3. Watching Christmas parades that feature baton-twirlers, cloggers, large Shriners in very small go-carts, as well as a horse-drawn hearse. Guess that's for the "scary ghost stories" lyric of "The Most Wonderful Time of the Year." And, on one memorable year, the Christmas Goat.
4. Understanding that the river has room for swimmers, turtles, and conversion experiences. Simultaneously.
5. Experiencing the traffic jam that follows a high school football game and marveling that it's much larger than any "rush hour" the town has to offer.
6. Driving around to see displays of Christmas lights, secretly hoping to find at least a couple of houses that make you ask, "What were they thinking?" but kind of liking it anyway, because you know that tasteful restraint has its place and Christmas isn't necessarily it.
7. Going out on Election Night to watch the volunteers climb up a ladder to post the precinct results on the world's largest whiteboard at the local fire station. People actually bring coffee and lawn chairs and treat it as a reality TV show.
8. Having a neighbor who keeps two horses in his back yard. In the city limits. In the winter, it's fine, but I don't want to be next door when the summer heat rolls in.
9. Strolling through the city cemetery to find the gravestone of the circus fat lady who died here. While sad to think she had no other family, well, she wasn't the first stray to be taken in and given a final, dignified rest.
10. Speaking of cemeteries, knowing that every well-bred woman has a "death casserole" that is either already in the freezer or can be whipped up in less than half an hour because viewings and funerals are social occasions and food must be provided.
11. Realizing that the original name of the town referenced the high degree of naturally-occurring lithium in the water. And having to consider that might explain a few things.
12. Knowing that adding "bless his/her heart" is the conversational equivalent of waving magical pixie dust. It's a universal balm that allows you to say the most vicious, backbiting things about someone, but still come off sounding friendly and sympathetic. For example: "Well, he can't really help it. His whole family have never been anything but shiftless chicken thieves, bless his heart." I've often wondered if that can be used as a defense as a slander trial - "But Your Honor, she said, 'Bless his heart!'" "Case dismissed!"

I like it here.

But I'm still going to Los Angeles in about two weeks. Home seems more like home when you're coming back to it.

Saturday, December 8, 2007

"I-Really-Liked-This-Movie" Pie

Last night, after experiencing what I can best describe as a "beige day" (you know, the type where nothing really bad happens, but nothing really good or lively or "well, that was cool" happens either), I needed something uplifting. And not Christmas carols - I'm overdosed on those at the moment. Love 'em; don't get me wrong, but sometimes you need the less-treacly ones - "Fairytale of New York" by the Pogues comes to mind, and that just gets you a lot of very strange looks.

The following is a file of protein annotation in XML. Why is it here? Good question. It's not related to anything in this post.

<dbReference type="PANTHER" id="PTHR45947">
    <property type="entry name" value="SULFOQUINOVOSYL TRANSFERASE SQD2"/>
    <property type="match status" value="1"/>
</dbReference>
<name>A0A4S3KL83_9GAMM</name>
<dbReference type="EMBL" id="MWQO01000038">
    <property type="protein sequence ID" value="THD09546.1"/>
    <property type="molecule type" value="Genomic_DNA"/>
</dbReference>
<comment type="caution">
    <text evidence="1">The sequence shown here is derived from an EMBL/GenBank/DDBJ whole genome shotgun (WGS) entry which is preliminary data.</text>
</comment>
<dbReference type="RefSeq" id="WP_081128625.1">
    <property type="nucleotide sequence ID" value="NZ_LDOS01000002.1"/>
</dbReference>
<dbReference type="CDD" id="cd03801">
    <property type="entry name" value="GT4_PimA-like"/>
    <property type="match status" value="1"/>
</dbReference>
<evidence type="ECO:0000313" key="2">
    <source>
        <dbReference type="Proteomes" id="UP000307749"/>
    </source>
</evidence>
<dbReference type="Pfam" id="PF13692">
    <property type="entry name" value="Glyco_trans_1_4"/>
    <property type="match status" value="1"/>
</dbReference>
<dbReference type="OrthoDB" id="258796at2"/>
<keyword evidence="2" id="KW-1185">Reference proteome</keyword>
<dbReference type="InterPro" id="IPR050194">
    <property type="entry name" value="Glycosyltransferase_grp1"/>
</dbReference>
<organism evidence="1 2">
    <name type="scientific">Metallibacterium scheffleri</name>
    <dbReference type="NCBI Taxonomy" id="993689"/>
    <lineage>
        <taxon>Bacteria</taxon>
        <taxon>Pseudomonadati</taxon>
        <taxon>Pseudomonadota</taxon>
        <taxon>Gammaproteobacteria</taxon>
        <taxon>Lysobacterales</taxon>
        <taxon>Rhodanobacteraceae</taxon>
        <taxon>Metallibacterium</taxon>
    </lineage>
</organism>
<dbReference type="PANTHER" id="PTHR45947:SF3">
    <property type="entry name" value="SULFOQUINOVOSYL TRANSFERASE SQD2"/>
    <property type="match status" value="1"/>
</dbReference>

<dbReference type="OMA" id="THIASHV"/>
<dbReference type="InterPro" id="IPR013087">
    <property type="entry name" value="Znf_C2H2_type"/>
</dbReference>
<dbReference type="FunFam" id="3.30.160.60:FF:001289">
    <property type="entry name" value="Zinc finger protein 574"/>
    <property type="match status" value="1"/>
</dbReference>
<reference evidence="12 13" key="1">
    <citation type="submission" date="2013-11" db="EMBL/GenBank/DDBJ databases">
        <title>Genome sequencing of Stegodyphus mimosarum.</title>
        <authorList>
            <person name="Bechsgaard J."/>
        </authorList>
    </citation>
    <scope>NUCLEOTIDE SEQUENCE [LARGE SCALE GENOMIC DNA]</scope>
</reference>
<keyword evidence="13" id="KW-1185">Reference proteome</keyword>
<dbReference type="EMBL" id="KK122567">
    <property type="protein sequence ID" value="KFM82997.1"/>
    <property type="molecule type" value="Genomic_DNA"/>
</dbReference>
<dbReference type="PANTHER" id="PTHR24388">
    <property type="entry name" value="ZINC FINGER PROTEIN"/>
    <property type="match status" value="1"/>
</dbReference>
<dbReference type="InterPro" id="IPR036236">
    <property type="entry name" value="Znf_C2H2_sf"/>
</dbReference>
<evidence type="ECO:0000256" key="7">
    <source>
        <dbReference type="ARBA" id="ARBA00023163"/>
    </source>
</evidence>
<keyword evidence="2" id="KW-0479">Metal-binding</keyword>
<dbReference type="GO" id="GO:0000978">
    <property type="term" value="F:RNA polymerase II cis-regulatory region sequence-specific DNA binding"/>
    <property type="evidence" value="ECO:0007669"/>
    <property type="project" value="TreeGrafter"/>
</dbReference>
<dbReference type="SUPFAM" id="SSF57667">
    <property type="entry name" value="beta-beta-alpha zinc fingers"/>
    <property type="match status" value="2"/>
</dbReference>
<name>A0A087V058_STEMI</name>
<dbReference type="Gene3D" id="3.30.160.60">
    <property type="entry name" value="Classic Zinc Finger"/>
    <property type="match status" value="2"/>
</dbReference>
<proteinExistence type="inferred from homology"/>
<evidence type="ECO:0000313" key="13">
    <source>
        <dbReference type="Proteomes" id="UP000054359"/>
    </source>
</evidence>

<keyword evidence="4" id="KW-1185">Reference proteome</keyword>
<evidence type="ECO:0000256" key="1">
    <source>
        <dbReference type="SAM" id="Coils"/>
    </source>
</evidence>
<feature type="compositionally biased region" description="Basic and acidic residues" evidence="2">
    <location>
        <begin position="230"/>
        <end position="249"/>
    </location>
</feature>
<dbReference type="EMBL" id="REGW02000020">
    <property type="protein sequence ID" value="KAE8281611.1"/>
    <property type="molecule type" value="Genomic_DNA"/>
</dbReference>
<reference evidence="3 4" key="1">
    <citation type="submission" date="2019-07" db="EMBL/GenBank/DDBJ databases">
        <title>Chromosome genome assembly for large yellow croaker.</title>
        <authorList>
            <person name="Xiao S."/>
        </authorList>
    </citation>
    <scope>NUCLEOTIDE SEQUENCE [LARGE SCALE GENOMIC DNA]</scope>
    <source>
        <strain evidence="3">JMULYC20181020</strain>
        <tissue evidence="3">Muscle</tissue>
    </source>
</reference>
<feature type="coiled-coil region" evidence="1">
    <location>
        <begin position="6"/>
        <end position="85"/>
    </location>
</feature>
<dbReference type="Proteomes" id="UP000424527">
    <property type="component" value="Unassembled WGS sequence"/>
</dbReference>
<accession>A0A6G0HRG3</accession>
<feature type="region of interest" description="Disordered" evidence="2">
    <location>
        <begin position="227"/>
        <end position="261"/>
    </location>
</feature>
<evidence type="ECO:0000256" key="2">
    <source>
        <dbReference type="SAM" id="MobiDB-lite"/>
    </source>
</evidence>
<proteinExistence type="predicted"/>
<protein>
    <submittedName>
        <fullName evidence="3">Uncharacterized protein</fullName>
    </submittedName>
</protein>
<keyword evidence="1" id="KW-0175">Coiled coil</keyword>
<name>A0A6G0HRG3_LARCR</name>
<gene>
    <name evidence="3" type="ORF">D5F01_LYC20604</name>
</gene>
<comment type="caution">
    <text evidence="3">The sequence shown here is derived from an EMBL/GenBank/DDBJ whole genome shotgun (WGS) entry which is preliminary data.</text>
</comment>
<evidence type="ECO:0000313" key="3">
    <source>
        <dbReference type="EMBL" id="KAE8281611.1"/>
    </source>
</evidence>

So Stacked Librarian, who's always good at cheering me up when I'm on a downhill slide, stuffed me with pizza and we watched Waitress. Now, this is a movie I'd been meaning to see since it came out in the spring but, what with one thing and another, I never had managed. I wasn't sure about it - okay, Nathan Fillion, always good; one of my strengths is admitting my weaknesses. And a story about a waitress who pours her emotions into her strangely-named pies certainly has the curiosity factor going for it. But the story behind the movie is such a sad one. I don't want to go into gritty details, but the writer and director of the film, Adrienne Shelly, was murdered before the film was picked up for distribution, so she never got to revel in the well-deserved accolades the film received. She also had a starring role in the movie - it's hard to juggle those three jobs and often the results are overly self-indulgent, but not this time. Following her death, a non-profit organization was established to encourage other female filmmakers. No doubt a worthy goal, but I daresay her family, friends and fans would much rather have her among the rest of us.

Enough with the sad. It's a great movie. Really. Strong story, well-developed characters, funny, touching, and leaves you with that warm, fuzzy feeling without a nasty saccharine aftertaste. No need for a plot synopsis beyond telling you that I started thinking afterward about the term "happy enough" and being sure that I want more than that, even if it makes me unhappy along the way.

I think I need a piece of pie now.